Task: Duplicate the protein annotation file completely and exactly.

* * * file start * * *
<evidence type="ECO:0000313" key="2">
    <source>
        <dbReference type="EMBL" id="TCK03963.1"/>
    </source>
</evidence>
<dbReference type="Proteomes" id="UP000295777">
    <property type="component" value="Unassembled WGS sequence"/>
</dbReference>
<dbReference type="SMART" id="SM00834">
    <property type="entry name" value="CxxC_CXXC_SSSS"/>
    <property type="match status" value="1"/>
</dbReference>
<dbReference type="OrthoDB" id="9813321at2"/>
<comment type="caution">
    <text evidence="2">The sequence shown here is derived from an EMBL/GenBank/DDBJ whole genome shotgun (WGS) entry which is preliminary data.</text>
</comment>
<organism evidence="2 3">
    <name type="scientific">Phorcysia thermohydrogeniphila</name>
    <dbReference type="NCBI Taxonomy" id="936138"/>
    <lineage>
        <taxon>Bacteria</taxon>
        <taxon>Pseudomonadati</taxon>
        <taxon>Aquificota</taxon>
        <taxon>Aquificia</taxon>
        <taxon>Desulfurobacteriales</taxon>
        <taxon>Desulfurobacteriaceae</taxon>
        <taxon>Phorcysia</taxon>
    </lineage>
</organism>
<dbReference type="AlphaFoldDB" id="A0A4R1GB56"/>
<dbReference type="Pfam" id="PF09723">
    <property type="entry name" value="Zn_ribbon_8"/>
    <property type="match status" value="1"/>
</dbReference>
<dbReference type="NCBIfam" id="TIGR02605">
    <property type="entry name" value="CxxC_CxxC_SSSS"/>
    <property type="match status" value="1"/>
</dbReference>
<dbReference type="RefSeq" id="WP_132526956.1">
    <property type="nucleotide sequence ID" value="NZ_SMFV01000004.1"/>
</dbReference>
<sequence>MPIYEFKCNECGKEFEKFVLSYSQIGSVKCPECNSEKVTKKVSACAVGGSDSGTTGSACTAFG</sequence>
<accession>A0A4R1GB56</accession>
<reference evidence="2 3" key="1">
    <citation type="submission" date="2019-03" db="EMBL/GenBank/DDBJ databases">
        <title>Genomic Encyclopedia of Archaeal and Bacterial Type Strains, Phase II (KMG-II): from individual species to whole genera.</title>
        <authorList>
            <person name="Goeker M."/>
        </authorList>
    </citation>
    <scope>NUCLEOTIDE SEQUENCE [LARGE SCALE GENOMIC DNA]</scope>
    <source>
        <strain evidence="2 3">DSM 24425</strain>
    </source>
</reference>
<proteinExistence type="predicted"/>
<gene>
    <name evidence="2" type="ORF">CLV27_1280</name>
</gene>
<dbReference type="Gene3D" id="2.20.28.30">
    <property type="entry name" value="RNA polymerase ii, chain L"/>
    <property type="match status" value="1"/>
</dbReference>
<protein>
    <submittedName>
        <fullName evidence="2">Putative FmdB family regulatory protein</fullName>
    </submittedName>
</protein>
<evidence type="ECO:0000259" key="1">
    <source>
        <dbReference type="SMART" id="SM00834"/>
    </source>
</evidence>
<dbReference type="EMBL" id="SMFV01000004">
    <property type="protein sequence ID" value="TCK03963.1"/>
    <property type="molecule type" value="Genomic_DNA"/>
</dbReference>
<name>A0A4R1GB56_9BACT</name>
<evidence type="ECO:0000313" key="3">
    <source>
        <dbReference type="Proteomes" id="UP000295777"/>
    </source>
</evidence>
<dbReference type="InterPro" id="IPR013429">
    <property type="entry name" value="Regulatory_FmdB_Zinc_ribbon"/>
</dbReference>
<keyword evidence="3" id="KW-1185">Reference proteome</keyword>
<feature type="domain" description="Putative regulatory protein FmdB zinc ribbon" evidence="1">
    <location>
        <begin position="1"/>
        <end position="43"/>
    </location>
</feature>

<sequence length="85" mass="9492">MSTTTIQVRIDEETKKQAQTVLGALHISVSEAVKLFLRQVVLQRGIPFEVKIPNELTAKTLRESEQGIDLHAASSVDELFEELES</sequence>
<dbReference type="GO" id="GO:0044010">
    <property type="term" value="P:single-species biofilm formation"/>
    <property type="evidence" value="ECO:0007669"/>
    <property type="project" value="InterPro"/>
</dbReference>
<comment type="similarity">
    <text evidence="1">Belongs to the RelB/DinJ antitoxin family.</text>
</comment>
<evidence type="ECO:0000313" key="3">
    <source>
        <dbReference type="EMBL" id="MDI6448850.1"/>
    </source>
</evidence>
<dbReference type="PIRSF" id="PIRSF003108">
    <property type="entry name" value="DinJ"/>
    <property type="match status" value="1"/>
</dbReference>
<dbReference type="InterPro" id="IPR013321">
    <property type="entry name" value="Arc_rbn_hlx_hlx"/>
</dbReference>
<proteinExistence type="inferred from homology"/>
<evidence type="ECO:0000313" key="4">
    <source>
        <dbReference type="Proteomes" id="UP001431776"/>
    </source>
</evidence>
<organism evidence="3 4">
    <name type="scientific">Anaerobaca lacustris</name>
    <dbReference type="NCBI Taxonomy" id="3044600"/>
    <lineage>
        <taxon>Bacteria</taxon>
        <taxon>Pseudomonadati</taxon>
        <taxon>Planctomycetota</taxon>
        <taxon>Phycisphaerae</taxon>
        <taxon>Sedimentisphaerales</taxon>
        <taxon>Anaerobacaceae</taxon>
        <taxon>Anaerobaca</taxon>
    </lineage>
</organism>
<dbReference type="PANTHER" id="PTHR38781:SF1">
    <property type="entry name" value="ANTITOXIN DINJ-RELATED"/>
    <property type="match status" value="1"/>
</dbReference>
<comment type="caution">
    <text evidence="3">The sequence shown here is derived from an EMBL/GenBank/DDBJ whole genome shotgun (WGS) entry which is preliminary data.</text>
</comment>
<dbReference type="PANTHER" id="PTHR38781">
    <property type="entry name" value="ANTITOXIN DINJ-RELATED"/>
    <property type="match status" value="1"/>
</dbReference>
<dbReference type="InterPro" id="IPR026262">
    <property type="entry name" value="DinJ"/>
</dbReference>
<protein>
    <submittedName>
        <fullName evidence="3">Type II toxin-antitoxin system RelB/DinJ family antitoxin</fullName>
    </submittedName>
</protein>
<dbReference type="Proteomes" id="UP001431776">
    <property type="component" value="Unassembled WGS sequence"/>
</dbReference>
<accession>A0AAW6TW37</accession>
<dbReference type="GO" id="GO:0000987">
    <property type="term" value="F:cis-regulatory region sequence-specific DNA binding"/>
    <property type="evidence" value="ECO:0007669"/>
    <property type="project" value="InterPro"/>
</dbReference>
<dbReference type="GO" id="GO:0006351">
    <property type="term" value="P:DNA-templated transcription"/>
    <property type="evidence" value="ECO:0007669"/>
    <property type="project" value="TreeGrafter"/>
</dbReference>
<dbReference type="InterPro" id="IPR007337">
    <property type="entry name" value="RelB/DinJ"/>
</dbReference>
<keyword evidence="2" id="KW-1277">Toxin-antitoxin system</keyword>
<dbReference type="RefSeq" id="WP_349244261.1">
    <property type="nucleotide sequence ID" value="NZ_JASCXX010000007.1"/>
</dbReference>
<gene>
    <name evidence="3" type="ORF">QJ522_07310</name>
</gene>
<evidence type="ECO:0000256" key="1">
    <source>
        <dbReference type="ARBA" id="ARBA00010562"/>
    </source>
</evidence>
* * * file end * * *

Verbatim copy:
<evidence type="ECO:0000313" key="2">
    <source>
        <dbReference type="EMBL" id="TCK03963.1"/>
    </source>
</evidence>
<dbReference type="Proteomes" id="UP000295777">
    <property type="component" value="Unassembled WGS sequence"/>
</dbReference>
<dbReference type="SMART" id="SM00834">
    <property type="entry name" value="CxxC_CXXC_SSSS"/>
    <property type="match status" value="1"/>
</dbReference>
<dbReference type="OrthoDB" id="9813321at2"/>
<comment type="caution">
    <text evidence="2">The sequence shown here is derived from an EMBL/GenBank/DDBJ whole genome shotgun (WGS) entry which is preliminary data.</text>
</comment>
<organism evidence="2 3">
    <name type="scientific">Phorcysia thermohydrogeniphila</name>
    <dbReference type="NCBI Taxonomy" id="936138"/>
    <lineage>
        <taxon>Bacteria</taxon>
        <taxon>Pseudomonadati</taxon>
        <taxon>Aquificota</taxon>
        <taxon>Aquificia</taxon>
        <taxon>Desulfurobacteriales</taxon>
        <taxon>Desulfurobacteriaceae</taxon>
        <taxon>Phorcysia</taxon>
    </lineage>
</organism>
<dbReference type="AlphaFoldDB" id="A0A4R1GB56"/>
<dbReference type="Pfam" id="PF09723">
    <property type="entry name" value="Zn_ribbon_8"/>
    <property type="match status" value="1"/>
</dbReference>
<dbReference type="NCBIfam" id="TIGR02605">
    <property type="entry name" value="CxxC_CxxC_SSSS"/>
    <property type="match status" value="1"/>
</dbReference>
<dbReference type="RefSeq" id="WP_132526956.1">
    <property type="nucleotide sequence ID" value="NZ_SMFV01000004.1"/>
</dbReference>
<sequence>MPIYEFKCNECGKEFEKFVLSYSQIGSVKCPECNSEKVTKKVSACAVGGSDSGTTGSACTAFG</sequence>
<accession>A0A4R1GB56</accession>
<reference evidence="2 3" key="1">
    <citation type="submission" date="2019-03" db="EMBL/GenBank/DDBJ databases">
        <title>Genomic Encyclopedia of Archaeal and Bacterial Type Strains, Phase II (KMG-II): from individual species to whole genera.</title>
        <authorList>
            <person name="Goeker M."/>
        </authorList>
    </citation>
    <scope>NUCLEOTIDE SEQUENCE [LARGE SCALE GENOMIC DNA]</scope>
    <source>
        <strain evidence="2 3">DSM 24425</strain>
    </source>
</reference>
<proteinExistence type="predicted"/>
<gene>
    <name evidence="2" type="ORF">CLV27_1280</name>
</gene>
<dbReference type="Gene3D" id="2.20.28.30">
    <property type="entry name" value="RNA polymerase ii, chain L"/>
    <property type="match status" value="1"/>
</dbReference>
<protein>
    <submittedName>
        <fullName evidence="2">Putative FmdB family regulatory protein</fullName>
    </submittedName>
</protein>
<evidence type="ECO:0000259" key="1">
    <source>
        <dbReference type="SMART" id="SM00834"/>
    </source>
</evidence>
<dbReference type="EMBL" id="SMFV01000004">
    <property type="protein sequence ID" value="TCK03963.1"/>
    <property type="molecule type" value="Genomic_DNA"/>
</dbReference>
<name>A0A4R1GB56_9BACT</name>
<evidence type="ECO:0000313" key="3">
    <source>
        <dbReference type="Proteomes" id="UP000295777"/>
    </source>
</evidence>
<dbReference type="InterPro" id="IPR013429">
    <property type="entry name" value="Regulatory_FmdB_Zinc_ribbon"/>
</dbReference>
<keyword evidence="3" id="KW-1185">Reference proteome</keyword>
<feature type="domain" description="Putative regulatory protein FmdB zinc ribbon" evidence="1">
    <location>
        <begin position="1"/>
        <end position="43"/>
    </location>
</feature>

<sequence length="85" mass="9492">MSTTTIQVRIDEETKKQAQTVLGALHISVSEAVKLFLRQVVLQRGIPFEVKIPNELTAKTLRESEQGIDLHAASSVDELFEELES</sequence>
<dbReference type="GO" id="GO:0044010">
    <property type="term" value="P:single-species biofilm formation"/>
    <property type="evidence" value="ECO:0007669"/>
    <property type="project" value="InterPro"/>
</dbReference>
<comment type="similarity">
    <text evidence="1">Belongs to the RelB/DinJ antitoxin family.</text>
</comment>
<evidence type="ECO:0000313" key="3">
    <source>
        <dbReference type="EMBL" id="MDI6448850.1"/>
    </source>
</evidence>
<dbReference type="PIRSF" id="PIRSF003108">
    <property type="entry name" value="DinJ"/>
    <property type="match status" value="1"/>
</dbReference>
<dbReference type="InterPro" id="IPR013321">
    <property type="entry name" value="Arc_rbn_hlx_hlx"/>
</dbReference>
<proteinExistence type="inferred from homology"/>
<evidence type="ECO:0000313" key="4">
    <source>
        <dbReference type="Proteomes" id="UP001431776"/>
    </source>
</evidence>
<organism evidence="3 4">
    <name type="scientific">Anaerobaca lacustris</name>
    <dbReference type="NCBI Taxonomy" id="3044600"/>
    <lineage>
        <taxon>Bacteria</taxon>
        <taxon>Pseudomonadati</taxon>
        <taxon>Planctomycetota</taxon>
        <taxon>Phycisphaerae</taxon>
        <taxon>Sedimentisphaerales</taxon>
        <taxon>Anaerobacaceae</taxon>
        <taxon>Anaerobaca</taxon>
    </lineage>
</organism>
<dbReference type="PANTHER" id="PTHR38781:SF1">
    <property type="entry name" value="ANTITOXIN DINJ-RELATED"/>
    <property type="match status" value="1"/>
</dbReference>
<comment type="caution">
    <text evidence="3">The sequence shown here is derived from an EMBL/GenBank/DDBJ whole genome shotgun (WGS) entry which is preliminary data.</text>
</comment>
<dbReference type="PANTHER" id="PTHR38781">
    <property type="entry name" value="ANTITOXIN DINJ-RELATED"/>
    <property type="match status" value="1"/>
</dbReference>
<dbReference type="InterPro" id="IPR026262">
    <property type="entry name" value="DinJ"/>
</dbReference>
<protein>
    <submittedName>
        <fullName evidence="3">Type II toxin-antitoxin system RelB/DinJ family antitoxin</fullName>
    </submittedName>
</protein>
<dbReference type="Proteomes" id="UP001431776">
    <property type="component" value="Unassembled WGS sequence"/>
</dbReference>
<accession>A0AAW6TW37</accession>
<dbReference type="GO" id="GO:0000987">
    <property type="term" value="F:cis-regulatory region sequence-specific DNA binding"/>
    <property type="evidence" value="ECO:0007669"/>
    <property type="project" value="InterPro"/>
</dbReference>
<dbReference type="GO" id="GO:0006351">
    <property type="term" value="P:DNA-templated transcription"/>
    <property type="evidence" value="ECO:0007669"/>
    <property type="project" value="TreeGrafter"/>
</dbReference>
<dbReference type="InterPro" id="IPR007337">
    <property type="entry name" value="RelB/DinJ"/>
</dbReference>
<keyword evidence="2" id="KW-1277">Toxin-antitoxin system</keyword>
<dbReference type="RefSeq" id="WP_349244261.1">
    <property type="nucleotide sequence ID" value="NZ_JASCXX010000007.1"/>
</dbReference>
<gene>
    <name evidence="3" type="ORF">QJ522_07310</name>
</gene>
<evidence type="ECO:0000256" key="1">
    <source>
        <dbReference type="ARBA" id="ARBA00010562"/>
    </source>
</evidence>